en·ter / ˈentər/ • v. 1. come or go into (a place): [tr.] she entered the kitchen [intr.] the door opened and Karl entered fig. reading the Bible, we enter into an amazing new world of thoughts. ∎ [intr.] used as a stage direction to indicate when a character comes on stage: enter Hamlet. ∎ [tr.] (of a man) insert the penis into the vagina of (a woman). 2. [tr.] begin to be involved in: in 1941 America entered the war. ∎ become a member of or start working in (an institution or profession): that autumn, he entered college. ∎ register as a competitor or participant in (a tournament, race, or examination). ∎ register (a person, animal, or thing) to compete or participate in a tournament, race, or examination. ∎ [intr.] (of a particular performer in an ensemble) start or resume playing or singing. 3. write or key (information) in a book, computer, etc., so as to record it: children can enter the data into the computer. ∎ Law submit (a statement) in an official capacity, usually in a court of law: an attorney entered a plea of guilty on her behalf. • n. (also enter key) a key on a computer keyboard that is used to perform various functions, such as executing a command or selecting options on a menu. PHRASAL VERBS: enter into become involved in (an activity, situation, or matter): they have entered into a relationship. ∎ undertake to bind oneself by (an agreement or other commitment): the council entered into an agreement with a private firm. ∎ form part of or be a factor in: medical ethics also enter into the question. enter on/upon 1. formal begin (an activity or job); start to pursue (a particular course in life): he entered upon a turbulent political career. 2. Law (as a legal entitlement) go freely into property as or as if the owner.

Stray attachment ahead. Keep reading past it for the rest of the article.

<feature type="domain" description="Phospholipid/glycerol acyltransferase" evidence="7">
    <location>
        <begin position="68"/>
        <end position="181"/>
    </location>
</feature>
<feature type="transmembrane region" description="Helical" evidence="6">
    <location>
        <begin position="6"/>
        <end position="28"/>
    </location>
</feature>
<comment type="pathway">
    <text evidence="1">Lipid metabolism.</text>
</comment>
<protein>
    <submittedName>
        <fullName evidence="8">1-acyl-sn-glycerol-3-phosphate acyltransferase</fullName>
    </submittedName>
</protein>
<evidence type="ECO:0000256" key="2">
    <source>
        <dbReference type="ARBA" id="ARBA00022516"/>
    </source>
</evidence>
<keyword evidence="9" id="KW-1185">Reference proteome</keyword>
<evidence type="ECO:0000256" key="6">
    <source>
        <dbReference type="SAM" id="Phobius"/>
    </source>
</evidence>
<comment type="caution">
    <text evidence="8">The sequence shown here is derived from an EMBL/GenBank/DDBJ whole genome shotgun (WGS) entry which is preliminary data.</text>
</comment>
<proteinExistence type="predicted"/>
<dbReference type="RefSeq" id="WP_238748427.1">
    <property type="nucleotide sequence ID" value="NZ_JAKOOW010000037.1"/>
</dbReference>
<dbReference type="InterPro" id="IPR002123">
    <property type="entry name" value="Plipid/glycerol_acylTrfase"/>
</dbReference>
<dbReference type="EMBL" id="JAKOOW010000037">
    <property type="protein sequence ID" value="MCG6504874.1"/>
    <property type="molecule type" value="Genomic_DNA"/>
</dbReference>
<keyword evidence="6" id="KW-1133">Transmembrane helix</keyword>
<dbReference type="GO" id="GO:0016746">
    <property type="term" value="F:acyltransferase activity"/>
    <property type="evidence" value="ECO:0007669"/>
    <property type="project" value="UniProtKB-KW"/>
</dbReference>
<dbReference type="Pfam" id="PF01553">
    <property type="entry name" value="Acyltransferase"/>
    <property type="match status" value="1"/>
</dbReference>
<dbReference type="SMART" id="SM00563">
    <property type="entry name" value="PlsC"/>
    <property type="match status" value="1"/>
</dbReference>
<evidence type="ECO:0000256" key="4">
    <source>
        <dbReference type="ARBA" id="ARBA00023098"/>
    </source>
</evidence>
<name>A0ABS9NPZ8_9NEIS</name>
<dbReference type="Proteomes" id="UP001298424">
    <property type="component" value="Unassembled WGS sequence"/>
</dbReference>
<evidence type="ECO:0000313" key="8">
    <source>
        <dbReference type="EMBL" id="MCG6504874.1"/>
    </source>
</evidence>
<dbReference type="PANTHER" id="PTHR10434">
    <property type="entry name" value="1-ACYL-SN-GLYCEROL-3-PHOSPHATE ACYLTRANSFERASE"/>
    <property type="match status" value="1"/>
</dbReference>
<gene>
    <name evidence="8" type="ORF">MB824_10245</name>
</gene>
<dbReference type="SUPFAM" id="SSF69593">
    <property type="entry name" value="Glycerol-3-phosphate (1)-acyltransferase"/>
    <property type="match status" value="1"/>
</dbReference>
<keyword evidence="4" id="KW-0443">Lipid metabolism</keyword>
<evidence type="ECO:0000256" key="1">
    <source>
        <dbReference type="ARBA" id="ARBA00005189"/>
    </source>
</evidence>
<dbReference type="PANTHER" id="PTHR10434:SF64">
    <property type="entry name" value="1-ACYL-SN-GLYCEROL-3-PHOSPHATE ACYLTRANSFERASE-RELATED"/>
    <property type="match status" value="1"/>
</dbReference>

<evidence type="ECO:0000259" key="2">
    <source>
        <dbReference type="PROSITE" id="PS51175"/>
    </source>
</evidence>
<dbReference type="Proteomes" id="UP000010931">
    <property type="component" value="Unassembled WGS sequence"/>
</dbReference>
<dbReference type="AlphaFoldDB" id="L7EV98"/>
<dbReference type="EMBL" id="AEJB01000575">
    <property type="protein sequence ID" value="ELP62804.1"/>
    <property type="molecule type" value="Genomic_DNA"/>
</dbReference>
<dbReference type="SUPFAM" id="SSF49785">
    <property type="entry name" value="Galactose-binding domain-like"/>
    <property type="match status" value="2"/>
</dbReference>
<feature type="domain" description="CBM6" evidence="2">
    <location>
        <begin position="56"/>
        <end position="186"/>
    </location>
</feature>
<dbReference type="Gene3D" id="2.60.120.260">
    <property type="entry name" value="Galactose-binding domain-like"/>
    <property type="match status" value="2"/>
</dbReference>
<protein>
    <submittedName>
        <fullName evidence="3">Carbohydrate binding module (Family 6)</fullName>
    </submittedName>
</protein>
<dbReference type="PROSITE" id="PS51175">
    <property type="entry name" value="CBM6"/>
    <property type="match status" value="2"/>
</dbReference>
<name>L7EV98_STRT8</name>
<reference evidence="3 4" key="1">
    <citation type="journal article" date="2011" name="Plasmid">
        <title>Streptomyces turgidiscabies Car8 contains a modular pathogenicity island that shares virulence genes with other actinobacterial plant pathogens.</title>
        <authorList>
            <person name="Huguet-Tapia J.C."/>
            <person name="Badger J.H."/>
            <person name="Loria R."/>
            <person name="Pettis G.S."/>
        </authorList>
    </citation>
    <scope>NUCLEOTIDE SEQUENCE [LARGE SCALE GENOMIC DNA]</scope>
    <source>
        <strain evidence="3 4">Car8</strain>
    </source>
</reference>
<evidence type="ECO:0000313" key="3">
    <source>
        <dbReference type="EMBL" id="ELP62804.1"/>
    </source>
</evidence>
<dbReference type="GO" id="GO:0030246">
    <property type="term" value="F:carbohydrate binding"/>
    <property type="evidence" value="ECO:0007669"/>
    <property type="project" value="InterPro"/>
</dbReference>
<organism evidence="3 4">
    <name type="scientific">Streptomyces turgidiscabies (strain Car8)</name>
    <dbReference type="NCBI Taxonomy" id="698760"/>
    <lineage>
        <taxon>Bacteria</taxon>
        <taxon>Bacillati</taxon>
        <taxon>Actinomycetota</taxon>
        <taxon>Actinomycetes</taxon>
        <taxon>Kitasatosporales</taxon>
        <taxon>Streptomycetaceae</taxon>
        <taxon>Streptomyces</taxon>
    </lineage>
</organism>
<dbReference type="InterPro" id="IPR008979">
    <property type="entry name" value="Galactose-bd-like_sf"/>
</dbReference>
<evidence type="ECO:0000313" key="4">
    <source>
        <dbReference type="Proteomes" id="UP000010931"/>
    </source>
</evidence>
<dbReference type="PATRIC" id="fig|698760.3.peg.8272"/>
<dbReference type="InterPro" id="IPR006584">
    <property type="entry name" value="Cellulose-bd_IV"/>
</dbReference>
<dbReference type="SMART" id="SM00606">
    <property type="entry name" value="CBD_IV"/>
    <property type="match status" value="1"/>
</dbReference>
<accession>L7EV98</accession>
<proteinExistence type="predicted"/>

To form a constituent part; to become a part or partaker; to penetrate; share or mix with, as tin enters into the composition of pewter. To go or come into a place or condition; to make or effect an entrance; to cause to go into or be received into.
In the law of real property, to go upon land for the purpose of taking possession of it. In strict usage, the entering is preliminary to the taking possession but in common parlance the entry is now merged in the taking possession.
To place anything before a court, or upon or among the records, in a formal and regular manner, and usually in writing as in to enter an appearance, or to enter a judgment. In this sense the word is nearly equivalent to setting down formally in writing, in either a full or abridged form.